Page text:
Training Series #4 – Research & Preparation for Designing Content

© July 2018     Nancy Wyatt     All Rights Reserved

Research Tips & More Key Questions to Answer

for Designing

Training and Speech Content!

The word "Strategy" with each letter written on sticky notes

Step One: What Is Your Topic?

business figure working at desk with wastebasket fullResearch? Ha! You thought you already knew the topic and were ready to create content without further research or questions, right? Let’s pretend you reviewed Training Series ~

  •  #1 (training scope and variables)
  •  #2 (venue attributes as they affect your presentation)
  •  #3 (amenities, protocols, introductions, politics, food, etc.).

However, after contemplating all those elements plus the following dynamics, you still may have to do more research before creating content. In fact, you might need to finish Step Two (below) before finally refining the exact title plus approach for your topic. We’re going to talk about:

  • Things we usually forget to consider that often interfere with the time you have to present your session. (Contingency Planning)
  • “Up close and personal” details about your audience and how they feel about you or the subject.
  • The kinds of media in which your presentation will be created and how it is to be distributed. (Advance planning will save you time and effort.)

In Step Three (wa-a-aaay below ↓), I’ll offer Research tools to enhance your content.

First, let’s do “Step Two.”

Step Two: Research the Options to These Important Contingencies

Time, Timing, and Timely

round table designed as a blue clock with chairs around it

We’ve kind of answered the who, what, where, when, and why, but for how long will you speak? You have a “time slot,” but the actual substantive presentation period often is much shorter. Think about the following.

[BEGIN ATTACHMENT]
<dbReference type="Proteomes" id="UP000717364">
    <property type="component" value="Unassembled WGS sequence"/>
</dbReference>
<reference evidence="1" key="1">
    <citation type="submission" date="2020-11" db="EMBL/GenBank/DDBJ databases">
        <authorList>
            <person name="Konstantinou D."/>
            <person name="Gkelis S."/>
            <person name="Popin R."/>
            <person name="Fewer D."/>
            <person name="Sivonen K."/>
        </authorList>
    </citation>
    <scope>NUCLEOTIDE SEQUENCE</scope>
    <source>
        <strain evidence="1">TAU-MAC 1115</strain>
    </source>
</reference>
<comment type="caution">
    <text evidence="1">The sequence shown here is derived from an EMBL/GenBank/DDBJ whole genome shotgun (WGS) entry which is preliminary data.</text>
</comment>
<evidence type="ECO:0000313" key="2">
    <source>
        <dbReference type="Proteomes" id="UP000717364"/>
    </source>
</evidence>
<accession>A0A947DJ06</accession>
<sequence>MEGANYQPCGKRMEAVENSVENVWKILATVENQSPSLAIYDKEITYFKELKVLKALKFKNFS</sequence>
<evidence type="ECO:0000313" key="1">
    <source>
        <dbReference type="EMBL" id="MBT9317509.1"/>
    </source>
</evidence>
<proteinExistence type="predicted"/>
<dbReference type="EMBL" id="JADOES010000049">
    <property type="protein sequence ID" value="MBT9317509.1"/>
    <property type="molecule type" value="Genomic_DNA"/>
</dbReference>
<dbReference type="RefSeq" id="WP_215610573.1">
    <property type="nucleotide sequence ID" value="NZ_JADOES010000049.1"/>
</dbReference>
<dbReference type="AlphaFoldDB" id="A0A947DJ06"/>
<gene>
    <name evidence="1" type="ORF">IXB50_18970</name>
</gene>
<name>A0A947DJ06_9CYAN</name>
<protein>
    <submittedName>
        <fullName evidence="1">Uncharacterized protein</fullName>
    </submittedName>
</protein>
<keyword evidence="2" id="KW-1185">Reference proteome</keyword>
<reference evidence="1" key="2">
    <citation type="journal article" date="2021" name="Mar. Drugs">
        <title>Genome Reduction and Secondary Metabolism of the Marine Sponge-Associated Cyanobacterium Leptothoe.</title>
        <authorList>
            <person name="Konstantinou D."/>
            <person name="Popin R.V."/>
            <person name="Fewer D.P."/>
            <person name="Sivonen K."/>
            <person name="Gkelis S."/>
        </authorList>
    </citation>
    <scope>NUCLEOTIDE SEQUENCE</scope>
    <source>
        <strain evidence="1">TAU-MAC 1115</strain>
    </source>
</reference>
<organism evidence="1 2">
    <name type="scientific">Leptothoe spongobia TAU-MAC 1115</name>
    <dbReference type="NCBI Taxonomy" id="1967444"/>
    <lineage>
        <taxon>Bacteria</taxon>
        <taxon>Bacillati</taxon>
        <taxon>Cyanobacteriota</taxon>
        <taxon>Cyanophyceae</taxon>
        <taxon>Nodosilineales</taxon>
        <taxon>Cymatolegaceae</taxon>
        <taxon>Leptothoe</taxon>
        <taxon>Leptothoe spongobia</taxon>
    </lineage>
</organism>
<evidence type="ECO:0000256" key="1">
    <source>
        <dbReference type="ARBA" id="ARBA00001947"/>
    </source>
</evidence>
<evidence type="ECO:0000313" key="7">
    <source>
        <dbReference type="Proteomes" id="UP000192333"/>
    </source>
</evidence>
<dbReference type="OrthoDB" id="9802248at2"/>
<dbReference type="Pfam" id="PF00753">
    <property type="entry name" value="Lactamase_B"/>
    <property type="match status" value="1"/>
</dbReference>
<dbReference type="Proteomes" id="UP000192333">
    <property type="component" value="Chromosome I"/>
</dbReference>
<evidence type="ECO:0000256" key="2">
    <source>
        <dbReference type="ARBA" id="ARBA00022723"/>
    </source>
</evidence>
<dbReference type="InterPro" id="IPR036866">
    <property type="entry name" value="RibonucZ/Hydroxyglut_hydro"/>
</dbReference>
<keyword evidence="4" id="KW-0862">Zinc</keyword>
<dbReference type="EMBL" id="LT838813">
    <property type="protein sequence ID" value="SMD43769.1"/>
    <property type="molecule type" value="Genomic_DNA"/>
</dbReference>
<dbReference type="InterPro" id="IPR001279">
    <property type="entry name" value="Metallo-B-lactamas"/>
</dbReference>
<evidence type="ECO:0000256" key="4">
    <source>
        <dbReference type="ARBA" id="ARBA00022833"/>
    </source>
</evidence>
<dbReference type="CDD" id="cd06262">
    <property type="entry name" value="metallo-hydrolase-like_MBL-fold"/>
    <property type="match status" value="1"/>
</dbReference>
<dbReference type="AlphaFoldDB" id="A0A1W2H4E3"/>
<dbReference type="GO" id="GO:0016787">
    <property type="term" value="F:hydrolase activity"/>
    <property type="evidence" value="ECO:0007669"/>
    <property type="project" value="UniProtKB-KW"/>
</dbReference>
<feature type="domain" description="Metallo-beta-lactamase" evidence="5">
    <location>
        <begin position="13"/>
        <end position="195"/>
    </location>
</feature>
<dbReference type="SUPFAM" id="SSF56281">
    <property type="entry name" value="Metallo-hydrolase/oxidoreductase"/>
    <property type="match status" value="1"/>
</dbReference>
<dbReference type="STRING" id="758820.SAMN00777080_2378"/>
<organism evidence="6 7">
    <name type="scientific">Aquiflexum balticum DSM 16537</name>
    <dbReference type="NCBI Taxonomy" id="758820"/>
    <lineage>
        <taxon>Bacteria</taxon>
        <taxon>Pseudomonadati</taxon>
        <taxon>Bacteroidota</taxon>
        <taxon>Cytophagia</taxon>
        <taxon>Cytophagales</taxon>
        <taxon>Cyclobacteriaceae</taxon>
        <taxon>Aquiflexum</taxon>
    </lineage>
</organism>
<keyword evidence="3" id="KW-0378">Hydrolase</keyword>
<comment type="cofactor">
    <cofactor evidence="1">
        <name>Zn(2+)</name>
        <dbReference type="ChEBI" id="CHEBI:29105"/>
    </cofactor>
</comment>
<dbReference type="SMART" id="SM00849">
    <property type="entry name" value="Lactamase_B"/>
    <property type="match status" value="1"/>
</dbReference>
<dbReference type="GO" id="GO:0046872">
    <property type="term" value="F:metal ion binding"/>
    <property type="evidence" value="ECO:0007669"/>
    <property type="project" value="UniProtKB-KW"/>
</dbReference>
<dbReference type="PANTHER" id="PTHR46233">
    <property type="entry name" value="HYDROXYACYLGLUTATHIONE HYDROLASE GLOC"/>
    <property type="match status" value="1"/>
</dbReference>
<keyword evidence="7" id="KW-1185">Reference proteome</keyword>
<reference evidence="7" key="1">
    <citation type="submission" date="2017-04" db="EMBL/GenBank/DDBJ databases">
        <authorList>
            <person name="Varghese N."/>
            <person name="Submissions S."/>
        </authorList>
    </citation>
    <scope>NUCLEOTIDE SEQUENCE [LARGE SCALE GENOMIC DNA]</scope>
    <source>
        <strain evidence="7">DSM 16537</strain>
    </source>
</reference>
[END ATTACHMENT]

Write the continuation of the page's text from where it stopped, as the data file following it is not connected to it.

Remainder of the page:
When Things Go Cuckoo

Image of Plane, Train, Automobile

figure of businessman in a black suit with red tie flying over his shoulder as he runs with a briefcase trying not to be lateHave you figured out your transportation and estimated travel time per the chart I gave you in Training Series #2?

  • It’s also known as   ( 
  • What is your backup plan (for a canceled flight, missed ride, traffic delays, etc.)?
  • Do you have a shortened version of your presentation?
  • Do you, at least, have an outline which helps you quickly see what elements you could skip or on which you can spend less time without ruining the talk?
  • In a training class, are there exercises you can forego to ensure you are able to give the most critical material to the participants?

business woman punching computer screenResearch Your Options for When Things Go Kerflooey!

Yes, you are planning for those exigencies. Great! Well, how ’bout this: have you allowed for what to do when the projector bulb breaks or you cannot access the Internet?

figure at copier making photocopiesCreate contingency plans while you create content!

(I take hard copies of my presentations, even if I expect never to use them, just in case the electricity goes out or the equipment doesn’t work.)

red boxing glove comes through computer screen and punches businessman in the face. Technology is not working in his class.Trying to make something work, finally giving up, and then punting uses up valuable minutes.

purple thought balloon with OMG! in the center!It also costs you in terms of reputation, attentiveness of the participants, and some people will leave if they feel their time is being wasted.

woman with cleaning supplies Are you responsible for cleanup? Do you have to wait until other speakers perform before you can do that work?

Are there things you can do interactively with students online, rather than with pen and paper or other items that must be collected?

thumbs up, thumbs downDid you allow time for people to fill out and return evaluations? Do you have someone who can collect them for you while you talk with members of the audience?

Think about time allotments for every task.

Timing Q&A

cup with pens and pencils

Do you need a few minutes during the presentation to hand out materials or pencils and clipboards? It always takes longer than you think it will. Can you leave materials on or under the seats before the presentation to save valuable minutes?